The operators of the Locky ransomware have been spotted using a cleverly designed spam lure to trick their victims into downloading their payload and running it on their computers.

The technique, spotted by the team at PhishMe, is a fictitious notification for a series of suspicious bank operations detected by a self-proclaimed US Office of Personnel Management (OPM) account manager. The full message is:

Dear [NAME], Carole from the bank notified us about the suspicious movements on out account. Examine the attached scanned record. If you need more information, feel free to contact me.
Locky spam email sample
Locky spam email sample (Source: PhishMe)

The spam email contains an attachment, a ZIP file that delivers a weaponized JavaScript file. Running the JavaScript file will start a process that downloads and starts the Locky ransomware encryption process. At the time of writing, there is no known method of unlocking files encrypted by the Locky ransomware.

Leveraging their own telemetry data, PhishMe says they've detected 323 unique JavaScript application attachments that downloaded Locky payloads from 78 distinct URLs, most of them hacked sites.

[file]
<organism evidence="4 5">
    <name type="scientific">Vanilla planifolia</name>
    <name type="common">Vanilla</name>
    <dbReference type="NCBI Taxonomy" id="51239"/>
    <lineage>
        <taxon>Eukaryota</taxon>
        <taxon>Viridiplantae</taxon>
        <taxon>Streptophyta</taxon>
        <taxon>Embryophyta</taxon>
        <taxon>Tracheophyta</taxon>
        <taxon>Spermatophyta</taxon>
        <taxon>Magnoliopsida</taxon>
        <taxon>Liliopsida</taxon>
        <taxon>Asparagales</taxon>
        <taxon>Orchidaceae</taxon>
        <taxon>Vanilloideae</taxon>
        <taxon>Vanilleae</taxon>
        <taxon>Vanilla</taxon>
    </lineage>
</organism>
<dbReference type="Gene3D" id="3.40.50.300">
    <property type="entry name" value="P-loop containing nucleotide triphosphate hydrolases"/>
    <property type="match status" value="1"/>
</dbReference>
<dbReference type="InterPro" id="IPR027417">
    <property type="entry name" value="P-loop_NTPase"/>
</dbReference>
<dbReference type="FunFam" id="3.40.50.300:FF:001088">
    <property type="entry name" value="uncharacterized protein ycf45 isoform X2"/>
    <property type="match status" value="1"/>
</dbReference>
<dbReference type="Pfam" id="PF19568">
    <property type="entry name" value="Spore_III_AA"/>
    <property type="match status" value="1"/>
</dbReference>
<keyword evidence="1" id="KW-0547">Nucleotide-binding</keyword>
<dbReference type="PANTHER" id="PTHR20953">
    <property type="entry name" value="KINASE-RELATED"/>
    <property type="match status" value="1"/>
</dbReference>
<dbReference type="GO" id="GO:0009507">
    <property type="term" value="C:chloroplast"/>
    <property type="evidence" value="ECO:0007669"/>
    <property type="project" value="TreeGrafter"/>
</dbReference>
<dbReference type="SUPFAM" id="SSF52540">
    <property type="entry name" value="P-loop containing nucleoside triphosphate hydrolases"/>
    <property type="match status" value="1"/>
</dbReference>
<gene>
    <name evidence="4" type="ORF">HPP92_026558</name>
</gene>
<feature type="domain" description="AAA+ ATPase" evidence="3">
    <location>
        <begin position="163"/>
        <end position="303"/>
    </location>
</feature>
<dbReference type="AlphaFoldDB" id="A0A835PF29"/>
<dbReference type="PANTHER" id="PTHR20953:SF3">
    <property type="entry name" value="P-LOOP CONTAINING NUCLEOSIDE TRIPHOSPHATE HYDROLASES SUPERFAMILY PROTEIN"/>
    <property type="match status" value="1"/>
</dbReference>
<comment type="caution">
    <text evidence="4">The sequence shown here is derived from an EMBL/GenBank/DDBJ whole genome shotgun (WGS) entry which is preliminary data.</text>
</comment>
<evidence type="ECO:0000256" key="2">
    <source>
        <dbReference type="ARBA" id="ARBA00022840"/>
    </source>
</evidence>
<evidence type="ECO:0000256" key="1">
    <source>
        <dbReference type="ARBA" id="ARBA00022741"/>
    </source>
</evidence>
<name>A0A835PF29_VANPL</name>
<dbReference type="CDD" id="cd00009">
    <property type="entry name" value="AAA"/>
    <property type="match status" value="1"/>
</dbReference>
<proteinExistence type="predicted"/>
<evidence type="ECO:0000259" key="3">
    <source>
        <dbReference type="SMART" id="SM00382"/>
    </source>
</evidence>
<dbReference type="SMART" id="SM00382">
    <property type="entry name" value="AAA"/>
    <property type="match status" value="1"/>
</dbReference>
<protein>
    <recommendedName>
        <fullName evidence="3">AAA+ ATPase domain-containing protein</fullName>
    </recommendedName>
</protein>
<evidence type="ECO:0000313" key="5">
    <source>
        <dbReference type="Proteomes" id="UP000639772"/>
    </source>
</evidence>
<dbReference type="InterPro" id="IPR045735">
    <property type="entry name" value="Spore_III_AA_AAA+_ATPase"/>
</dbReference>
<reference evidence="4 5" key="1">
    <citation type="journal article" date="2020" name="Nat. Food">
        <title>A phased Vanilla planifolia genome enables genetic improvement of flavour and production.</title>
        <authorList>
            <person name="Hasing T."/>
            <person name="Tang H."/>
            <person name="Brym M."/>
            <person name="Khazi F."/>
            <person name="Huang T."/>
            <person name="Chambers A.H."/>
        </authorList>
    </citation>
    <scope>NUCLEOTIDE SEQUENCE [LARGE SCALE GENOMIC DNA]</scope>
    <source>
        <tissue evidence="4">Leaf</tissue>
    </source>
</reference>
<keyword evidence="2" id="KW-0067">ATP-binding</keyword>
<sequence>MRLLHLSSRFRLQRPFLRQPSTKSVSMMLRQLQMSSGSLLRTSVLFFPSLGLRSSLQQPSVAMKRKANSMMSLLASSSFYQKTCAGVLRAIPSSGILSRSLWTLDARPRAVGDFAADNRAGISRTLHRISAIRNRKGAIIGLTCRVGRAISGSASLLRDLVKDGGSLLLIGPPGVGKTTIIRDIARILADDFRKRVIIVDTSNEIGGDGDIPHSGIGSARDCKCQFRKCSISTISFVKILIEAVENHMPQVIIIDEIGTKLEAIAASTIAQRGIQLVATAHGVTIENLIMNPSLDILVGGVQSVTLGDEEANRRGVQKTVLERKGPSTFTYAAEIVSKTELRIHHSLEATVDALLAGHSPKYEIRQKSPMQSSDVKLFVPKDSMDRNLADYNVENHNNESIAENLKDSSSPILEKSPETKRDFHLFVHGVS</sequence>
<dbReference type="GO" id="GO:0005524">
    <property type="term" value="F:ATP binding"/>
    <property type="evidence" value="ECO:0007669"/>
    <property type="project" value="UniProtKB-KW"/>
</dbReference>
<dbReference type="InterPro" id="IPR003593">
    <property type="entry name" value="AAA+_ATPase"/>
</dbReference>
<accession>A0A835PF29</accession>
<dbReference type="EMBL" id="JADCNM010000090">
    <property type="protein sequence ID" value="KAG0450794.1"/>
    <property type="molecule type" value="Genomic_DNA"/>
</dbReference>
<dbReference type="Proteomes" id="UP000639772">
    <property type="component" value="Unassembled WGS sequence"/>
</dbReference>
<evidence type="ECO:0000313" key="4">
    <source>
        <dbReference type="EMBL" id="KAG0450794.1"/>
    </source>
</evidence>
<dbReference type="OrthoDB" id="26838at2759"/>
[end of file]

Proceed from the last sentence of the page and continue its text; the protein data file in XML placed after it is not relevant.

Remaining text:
OPM victims in the crosshairs

In 2014 and then in 2015, the OPM suffered data breaches that allowed hackers to steal over 22 million user records. The spam flood is obviously targeted at US users, and most specifically at government employees who had their details stolen in the OPM breach.

In the past year, ransomware authors have redirected their focus from infecting home users to targeting the corporate and government sector, where they can infect entire networks, not just one computer at a time, and ask for higher ransom fees.

Targeting the massive OPM userbase and playing on their fears of someone abusing their leaked data to initiate fraudulent transactions is a smart strategy on the part of the Locky crew.

Employee phishing training is the best method of fighting spam

The good news is that the email lure contains some errors that English-speaking users can easily pick up.

First of all, the English included in the email is far from perfect. Second, users can detect that something phishy is going on because banks don't notify the OPM about fraudulent transactions, but the account holders themselves.

These two signs, along with the presence of a non-standard JavaScript file packed inside a ZIP archive should trigger alarm bells for most users.

"These emails reinforce the fact that overcoming the phishing threat and the ransomware it delivers is not some insurmountable task," PhishMe's Brendan Griffin explains. "Instead, user education and the bolstering of incident response practices can give organizations the edge over threat actors."

Below is a portion of an infographic, courtesy of Digital Guardian, that includes basic advice for recognizing email phishing attacks. Full infographic available on Digital Guardian's site.

Phishing infographic